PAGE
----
A: Some new technologies have supplemented and replaced my previous way of doing things. The big thing about 2011 is that I can now say there is nothing that I do on a regular basis that I was taught in dental school. This is not to say I don't fall back on the tenets of my dental school education at times, but those teachings are no longer the first way I do things.
So what was the last procedure to change in my office? Extractions. I acquired the GoldenMisch Physics Forceps. Physics Forceps are useful for achieving atraumatic extractions of all teeth. The unique design delivers a powerful mechanical advantage by employing an efficient first-class lever. Think of it the same way you take the top off a beer bottle with an opener.
When the periodontal ligament is traumatized with the Physics Forceps or elevators, hyaluronidase (hyaluronate glycanohydrolase) is released. These forceps in many cases make extractions easier for me and less traumatic for the patients. In this age of regularly placing dental implants, the need to preserve bone is paramount. These forceps help preserve the buccal plate and have made extractions less stressful for me.
I am a big fan of using magnification and illumination for every procedure. I have been wearing surgical loupes for years and have gone on a progression from tethered halogen lamps to battery-powered LEDs, along with increasing my magnification. The tethered halogens would give me whiplash when I would forget to remove the light from my head as I exited the operatory and were expensive to repair the broken fiber.
I was very happy to switch to the smaller and lighter LEDs. Initially, the battery packs were large, but they have since come down in size and weight. The only problem with these portable LED lights and batteries was the cord was like a magnet for any doorknob or object jutting out in my office. I would occasionally watch the battery back fly down the hallway as it snagged on something. This year I acquired the Orascoptic Freedom surgical loupes. They are surgical loupes with a cordless LED light attached. I chose the 4.8 magnifications. They are available in magnifications from 2.5x to 4.8x.
The battery packs are attached to the back of the eyeglass frame. I love the fact that I can now wander around the office with them on or dangling from my neck, and I no longer have any errant battery packs being launched around the office.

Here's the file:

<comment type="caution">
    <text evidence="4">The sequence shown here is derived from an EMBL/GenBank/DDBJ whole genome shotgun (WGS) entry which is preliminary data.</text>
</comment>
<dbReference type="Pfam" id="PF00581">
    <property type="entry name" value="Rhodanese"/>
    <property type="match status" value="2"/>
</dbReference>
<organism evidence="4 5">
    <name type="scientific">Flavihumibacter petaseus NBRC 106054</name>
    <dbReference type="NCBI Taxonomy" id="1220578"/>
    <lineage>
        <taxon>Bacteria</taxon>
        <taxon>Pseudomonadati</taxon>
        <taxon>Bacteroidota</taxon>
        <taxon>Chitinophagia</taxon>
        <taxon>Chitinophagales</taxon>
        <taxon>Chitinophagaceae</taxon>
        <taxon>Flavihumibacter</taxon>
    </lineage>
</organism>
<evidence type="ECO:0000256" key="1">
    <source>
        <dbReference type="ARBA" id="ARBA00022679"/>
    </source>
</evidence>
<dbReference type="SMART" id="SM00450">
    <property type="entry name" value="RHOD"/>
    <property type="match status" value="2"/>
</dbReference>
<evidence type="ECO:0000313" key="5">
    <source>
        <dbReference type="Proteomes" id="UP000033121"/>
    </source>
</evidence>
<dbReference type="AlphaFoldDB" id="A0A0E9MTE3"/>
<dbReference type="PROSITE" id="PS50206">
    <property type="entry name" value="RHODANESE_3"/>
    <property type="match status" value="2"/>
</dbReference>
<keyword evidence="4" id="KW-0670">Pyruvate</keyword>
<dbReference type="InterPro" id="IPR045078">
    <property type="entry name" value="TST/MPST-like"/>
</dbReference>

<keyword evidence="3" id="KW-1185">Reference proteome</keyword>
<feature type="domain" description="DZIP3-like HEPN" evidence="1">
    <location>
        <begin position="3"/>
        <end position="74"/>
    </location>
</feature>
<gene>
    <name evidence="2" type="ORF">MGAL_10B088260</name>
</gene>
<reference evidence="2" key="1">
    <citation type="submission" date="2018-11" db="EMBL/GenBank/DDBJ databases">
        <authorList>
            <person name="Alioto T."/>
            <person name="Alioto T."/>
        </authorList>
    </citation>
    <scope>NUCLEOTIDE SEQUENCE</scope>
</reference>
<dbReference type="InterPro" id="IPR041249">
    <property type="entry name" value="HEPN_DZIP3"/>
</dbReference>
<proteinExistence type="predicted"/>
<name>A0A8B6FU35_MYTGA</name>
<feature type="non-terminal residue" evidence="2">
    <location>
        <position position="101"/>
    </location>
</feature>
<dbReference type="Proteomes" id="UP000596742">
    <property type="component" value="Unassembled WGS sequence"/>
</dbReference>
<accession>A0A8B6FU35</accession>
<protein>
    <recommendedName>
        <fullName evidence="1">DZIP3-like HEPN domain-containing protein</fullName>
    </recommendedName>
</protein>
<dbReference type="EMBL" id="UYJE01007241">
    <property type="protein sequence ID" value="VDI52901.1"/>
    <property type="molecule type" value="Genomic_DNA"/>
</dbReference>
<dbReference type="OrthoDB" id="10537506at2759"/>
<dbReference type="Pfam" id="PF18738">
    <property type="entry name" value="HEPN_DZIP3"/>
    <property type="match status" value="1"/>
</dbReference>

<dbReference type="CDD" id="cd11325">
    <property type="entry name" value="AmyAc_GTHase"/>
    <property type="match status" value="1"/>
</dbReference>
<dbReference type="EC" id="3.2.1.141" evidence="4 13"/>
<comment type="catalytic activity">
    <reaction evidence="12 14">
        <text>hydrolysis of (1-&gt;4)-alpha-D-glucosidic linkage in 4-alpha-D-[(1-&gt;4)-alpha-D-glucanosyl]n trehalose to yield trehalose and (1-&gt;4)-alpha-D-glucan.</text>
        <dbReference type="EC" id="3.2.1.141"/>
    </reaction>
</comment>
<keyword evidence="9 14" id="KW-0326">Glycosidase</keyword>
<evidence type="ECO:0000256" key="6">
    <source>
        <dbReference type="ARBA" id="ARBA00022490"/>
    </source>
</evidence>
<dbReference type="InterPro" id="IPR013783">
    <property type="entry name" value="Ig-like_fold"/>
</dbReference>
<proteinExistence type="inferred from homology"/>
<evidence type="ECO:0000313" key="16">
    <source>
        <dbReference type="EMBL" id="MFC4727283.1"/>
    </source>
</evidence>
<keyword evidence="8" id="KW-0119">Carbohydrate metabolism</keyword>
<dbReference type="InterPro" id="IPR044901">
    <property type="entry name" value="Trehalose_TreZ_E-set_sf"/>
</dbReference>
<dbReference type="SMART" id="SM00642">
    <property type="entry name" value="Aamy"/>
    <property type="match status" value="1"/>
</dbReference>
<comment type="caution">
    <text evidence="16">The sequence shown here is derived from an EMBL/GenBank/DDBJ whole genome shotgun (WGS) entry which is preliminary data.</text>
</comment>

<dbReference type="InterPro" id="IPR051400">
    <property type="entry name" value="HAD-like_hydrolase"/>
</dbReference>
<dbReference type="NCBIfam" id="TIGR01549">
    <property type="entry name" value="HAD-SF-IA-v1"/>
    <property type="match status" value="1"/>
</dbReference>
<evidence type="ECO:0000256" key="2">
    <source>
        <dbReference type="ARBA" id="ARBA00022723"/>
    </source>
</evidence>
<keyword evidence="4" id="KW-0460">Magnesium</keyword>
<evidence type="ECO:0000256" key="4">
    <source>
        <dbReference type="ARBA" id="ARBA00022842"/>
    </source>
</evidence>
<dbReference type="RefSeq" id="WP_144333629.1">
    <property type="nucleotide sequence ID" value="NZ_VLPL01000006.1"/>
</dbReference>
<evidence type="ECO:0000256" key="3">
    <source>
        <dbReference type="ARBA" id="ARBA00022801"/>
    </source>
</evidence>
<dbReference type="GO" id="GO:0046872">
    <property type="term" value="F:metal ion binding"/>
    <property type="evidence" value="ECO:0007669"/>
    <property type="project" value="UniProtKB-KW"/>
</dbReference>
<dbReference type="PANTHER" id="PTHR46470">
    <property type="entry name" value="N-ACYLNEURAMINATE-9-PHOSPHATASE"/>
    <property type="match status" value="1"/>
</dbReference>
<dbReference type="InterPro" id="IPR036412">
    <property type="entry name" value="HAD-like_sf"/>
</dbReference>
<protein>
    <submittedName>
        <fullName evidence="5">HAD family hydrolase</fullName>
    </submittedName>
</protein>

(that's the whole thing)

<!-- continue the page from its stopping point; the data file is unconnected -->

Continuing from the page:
These devices assist me through the use of fluorescent technologies to help identify any areas of potential dysplasia in the mouth. So why did I need both? Because one is an extraoral device and the other is an intraoral device. Each device has its benefits and weaknesses, and I chose both to offer my patients all the possible tools to assist in identifying pathology. I can say that both of these devices have assisted me in detecting potential pathologic areas that required further follow-up and that I may have previously missed with a standard white-light examination. Both the VELscope and Identafi helped to highlight these potential pathologic areas and assisted me in visualizing them.
The use of cone beam 3D imagining technology is assisting me in the treatment planning of implants and retreatment of failing endodontics. I am fortunate that there is a mobile cone-beam scanning service available in my area that will either come to my office or the patient's home or office to take the scan. This makes it easy to use the latest imaging technology without the capital outlay at this time.
I had never done orthodontics in my office, but I started doing short-term orthodontic treatment using the Six Month Smiles program in 2011. The excellent two-day course gave me the confidence to try orthodontics. This easy-to-use system has allowed me to enhance the smiles of many of my patients in a way I had never been able to do before. The orthodontist that I refer to is also happy because I have a better understanding of orthodontics and have referred additional cases to him that are outside the Six Month Smile protocols and beyond my capabilities.
The last thing that changed the way I practice in 2011 is Kerr's SonicFill. SonicFill is a specially formulated bulk fill composite and handpiece combination. Through the use of sonic forces, the composite changes from a very high viscous state to a lower one.
The composite comes out of the handpiece and is fluffy. It reminds me of a soft ice cream machine dispensing my favorite flavor. As the sonic energy dissipates, the composite starts to harden, making for very easy carving of the composite. You can place up to 5-mm increments into your preparations and light cure. This bulk filling greatly reduces the time and effort to place posterior composites.